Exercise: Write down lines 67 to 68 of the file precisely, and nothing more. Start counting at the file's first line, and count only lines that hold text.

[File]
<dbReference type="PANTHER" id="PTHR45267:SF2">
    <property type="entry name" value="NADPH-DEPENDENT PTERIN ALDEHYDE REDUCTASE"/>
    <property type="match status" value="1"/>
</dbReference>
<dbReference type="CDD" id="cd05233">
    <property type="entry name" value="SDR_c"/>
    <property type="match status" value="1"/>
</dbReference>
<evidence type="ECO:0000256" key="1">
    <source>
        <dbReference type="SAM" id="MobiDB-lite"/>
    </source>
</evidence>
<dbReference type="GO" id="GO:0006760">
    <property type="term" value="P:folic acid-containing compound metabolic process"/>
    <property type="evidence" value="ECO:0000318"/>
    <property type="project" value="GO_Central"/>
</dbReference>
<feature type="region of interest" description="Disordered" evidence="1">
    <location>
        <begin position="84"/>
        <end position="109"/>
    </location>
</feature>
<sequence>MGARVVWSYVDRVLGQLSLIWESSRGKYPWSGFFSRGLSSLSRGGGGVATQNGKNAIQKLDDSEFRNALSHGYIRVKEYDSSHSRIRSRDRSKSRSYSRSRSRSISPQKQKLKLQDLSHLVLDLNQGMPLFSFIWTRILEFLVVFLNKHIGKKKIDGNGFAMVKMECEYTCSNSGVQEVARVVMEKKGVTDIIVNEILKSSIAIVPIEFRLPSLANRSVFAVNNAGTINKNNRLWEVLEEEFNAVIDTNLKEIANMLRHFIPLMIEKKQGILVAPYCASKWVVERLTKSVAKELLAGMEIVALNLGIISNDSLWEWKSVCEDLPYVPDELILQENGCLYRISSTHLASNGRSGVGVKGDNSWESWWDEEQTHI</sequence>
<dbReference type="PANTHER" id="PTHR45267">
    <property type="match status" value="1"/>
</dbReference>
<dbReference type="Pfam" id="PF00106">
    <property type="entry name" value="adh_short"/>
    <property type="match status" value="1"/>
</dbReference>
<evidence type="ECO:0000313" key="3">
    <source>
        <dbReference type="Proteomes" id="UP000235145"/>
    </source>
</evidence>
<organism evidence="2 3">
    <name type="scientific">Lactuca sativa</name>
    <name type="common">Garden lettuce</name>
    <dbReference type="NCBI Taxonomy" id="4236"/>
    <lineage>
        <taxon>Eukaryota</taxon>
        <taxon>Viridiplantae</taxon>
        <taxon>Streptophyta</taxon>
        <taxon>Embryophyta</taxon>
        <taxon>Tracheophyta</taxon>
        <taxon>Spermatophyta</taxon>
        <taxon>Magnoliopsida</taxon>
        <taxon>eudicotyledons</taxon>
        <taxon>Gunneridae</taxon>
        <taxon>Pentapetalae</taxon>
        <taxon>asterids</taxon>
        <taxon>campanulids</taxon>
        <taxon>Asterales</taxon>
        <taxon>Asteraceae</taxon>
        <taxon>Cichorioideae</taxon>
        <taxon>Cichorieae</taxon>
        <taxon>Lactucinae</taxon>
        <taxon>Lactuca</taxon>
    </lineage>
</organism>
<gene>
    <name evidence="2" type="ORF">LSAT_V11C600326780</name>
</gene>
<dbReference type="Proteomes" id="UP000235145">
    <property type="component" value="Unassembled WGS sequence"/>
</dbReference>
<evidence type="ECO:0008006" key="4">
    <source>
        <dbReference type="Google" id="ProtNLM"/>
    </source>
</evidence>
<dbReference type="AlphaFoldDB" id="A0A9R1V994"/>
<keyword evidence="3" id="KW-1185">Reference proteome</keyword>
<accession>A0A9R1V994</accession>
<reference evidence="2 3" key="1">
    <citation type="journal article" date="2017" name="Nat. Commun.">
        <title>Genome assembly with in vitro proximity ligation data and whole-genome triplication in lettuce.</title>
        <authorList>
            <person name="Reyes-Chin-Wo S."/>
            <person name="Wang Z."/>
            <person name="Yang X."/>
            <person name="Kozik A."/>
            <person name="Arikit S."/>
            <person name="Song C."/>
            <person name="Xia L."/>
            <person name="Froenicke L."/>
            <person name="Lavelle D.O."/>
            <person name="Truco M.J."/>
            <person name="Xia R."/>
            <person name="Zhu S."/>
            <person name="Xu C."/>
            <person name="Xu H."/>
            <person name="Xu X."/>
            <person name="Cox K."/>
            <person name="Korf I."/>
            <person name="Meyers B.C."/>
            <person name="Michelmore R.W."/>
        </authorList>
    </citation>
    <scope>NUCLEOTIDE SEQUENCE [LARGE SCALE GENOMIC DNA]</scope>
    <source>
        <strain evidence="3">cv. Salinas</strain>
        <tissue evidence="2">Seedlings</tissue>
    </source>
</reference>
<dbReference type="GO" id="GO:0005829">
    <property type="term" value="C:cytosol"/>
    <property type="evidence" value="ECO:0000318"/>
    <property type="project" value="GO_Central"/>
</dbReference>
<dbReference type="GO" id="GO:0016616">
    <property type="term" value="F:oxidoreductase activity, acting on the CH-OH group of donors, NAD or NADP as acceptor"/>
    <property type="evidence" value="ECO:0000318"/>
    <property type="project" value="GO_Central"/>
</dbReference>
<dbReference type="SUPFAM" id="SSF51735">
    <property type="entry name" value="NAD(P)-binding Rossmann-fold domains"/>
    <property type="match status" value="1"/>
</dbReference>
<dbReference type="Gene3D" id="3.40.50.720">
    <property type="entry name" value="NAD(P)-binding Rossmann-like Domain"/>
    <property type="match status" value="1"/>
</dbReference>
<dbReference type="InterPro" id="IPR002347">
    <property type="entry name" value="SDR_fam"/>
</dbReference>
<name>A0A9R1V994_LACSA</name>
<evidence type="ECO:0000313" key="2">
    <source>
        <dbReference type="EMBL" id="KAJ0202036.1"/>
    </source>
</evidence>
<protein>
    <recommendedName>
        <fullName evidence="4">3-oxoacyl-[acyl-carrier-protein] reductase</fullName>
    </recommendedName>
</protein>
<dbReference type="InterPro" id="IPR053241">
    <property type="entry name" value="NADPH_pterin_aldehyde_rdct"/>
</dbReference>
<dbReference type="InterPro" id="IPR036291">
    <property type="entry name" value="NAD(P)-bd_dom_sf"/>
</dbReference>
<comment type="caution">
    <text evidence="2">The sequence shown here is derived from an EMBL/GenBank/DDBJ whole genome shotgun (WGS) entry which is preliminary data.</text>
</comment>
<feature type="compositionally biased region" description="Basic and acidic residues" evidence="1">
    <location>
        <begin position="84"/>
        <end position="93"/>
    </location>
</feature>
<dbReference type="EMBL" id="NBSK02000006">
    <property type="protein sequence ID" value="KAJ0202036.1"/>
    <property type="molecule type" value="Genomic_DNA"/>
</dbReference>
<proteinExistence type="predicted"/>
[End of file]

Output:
    <property type="component" value="Unassembled WGS sequence"/>
</dbReference>